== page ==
This coming winter quarter, Bellevue College is offering two interdisciplinary courses. Interdisciplinary courses aim to take traditional material and make it more engaging.
One interdisciplinary class offered winter quarter, Flex Your Citizen Muscle: Stand Up, Speak Out & Get Involved! is a fusion of communication and political science studies and Bite Me 2.0: Food Security & Sustainability combines English, biology and botany.
Flex Your Citizen Muscle is a course aimed at addressing the role of the citizen. The course is taught by Tim Jones, chair of the political science and international studies departments and Katherine Oleson, communication studies department chair. Oleson highlighted that “we are all world citizens,” regardless of whether or not you are classified as an in-state, out-of-state or international student. This will be the third class they have partnered on and have found themselves to have a strong working relationship. This harmony is reflected in their holistic approach to the course. The course aims to take the knowledge you learn and apply it through assignments such as a media consumption journal and a political action assignment. “We have a lot of fun in this class, but we take our roles as citizens seriously and hope that our students will as well,” concluded Jones.
Bite Me 2.0 is all about food and sustainability in the food system. This course is taught by Michael Meyer, English faculty and coordinator of the interdisciplinary studies program and Michael Hanson, botany and interdisciplinary science faculty. Throughout the course, curriculum will look “at the three prongs of sustainability, which are economics, environmental and social justice,” explains Meyer. According to Alex Clark, former Bite Me 2.0 student, “the number one thing that ties us all together is the fact that we need to eat … and our food system is extremely disruptive and understanding that and being able to make conscious decisions that don’t further that destruction is the most important thing we can do as humans at this point in time.” For Clark, the class unveiled realizations of the false security and comfort felt toward the food that our society predominantly consumes. The class meets four days a week which allows students to build more personal relationships with their peers and teachers. The course can be taken whether or not a student has taken the first Bite Me course as it is a series and not a sequence.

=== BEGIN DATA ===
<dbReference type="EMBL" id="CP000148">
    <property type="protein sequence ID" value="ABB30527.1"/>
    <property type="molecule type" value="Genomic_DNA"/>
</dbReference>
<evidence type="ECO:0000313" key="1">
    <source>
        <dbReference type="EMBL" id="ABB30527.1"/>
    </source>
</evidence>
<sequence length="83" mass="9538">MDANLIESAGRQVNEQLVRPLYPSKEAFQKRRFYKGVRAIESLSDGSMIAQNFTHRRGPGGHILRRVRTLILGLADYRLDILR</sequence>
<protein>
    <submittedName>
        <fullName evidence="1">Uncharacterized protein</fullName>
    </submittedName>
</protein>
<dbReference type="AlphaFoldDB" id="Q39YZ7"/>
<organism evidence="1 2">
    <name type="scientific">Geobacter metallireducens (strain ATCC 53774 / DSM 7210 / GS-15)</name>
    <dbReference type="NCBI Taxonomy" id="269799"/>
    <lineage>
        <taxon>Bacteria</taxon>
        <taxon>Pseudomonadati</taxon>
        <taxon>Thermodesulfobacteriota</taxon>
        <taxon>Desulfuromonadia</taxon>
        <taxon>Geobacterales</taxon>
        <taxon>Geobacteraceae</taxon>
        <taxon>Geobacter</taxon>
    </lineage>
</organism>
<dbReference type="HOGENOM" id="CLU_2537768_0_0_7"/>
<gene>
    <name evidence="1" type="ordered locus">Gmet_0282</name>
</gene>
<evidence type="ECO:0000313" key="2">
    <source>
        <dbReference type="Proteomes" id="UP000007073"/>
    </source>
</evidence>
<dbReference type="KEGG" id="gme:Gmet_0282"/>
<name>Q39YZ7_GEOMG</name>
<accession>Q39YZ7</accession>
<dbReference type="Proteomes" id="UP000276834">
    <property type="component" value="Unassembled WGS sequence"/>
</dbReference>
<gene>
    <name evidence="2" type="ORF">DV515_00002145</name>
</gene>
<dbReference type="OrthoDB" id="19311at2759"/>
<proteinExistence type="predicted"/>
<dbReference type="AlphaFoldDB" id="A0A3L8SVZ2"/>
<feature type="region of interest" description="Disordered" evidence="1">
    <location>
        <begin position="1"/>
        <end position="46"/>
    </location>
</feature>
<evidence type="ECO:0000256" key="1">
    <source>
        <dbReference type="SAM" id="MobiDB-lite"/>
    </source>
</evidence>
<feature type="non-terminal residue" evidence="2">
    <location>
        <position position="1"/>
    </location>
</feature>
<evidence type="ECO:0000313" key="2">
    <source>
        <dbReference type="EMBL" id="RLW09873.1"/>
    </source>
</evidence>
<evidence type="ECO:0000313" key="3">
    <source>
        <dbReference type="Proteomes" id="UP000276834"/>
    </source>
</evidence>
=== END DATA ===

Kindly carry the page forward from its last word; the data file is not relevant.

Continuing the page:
The dual approach of having two instructors of different expertise but of similar passion contributes to the unique experience that makes interdisciplinary studies unique. Both sets of instructors expressed a desire to be adaptive to the needs and interests of students with the intent of altering their curriculum accordingly. Other versions of these courses may be available after winter quarter. Flex Your Citizen Muscle: Stand Up, Speak Out & Get Involved! and Bite Me 2.0: Food Security & Sustainability can be found under the interdisciplinary studies section of the winter course catalog.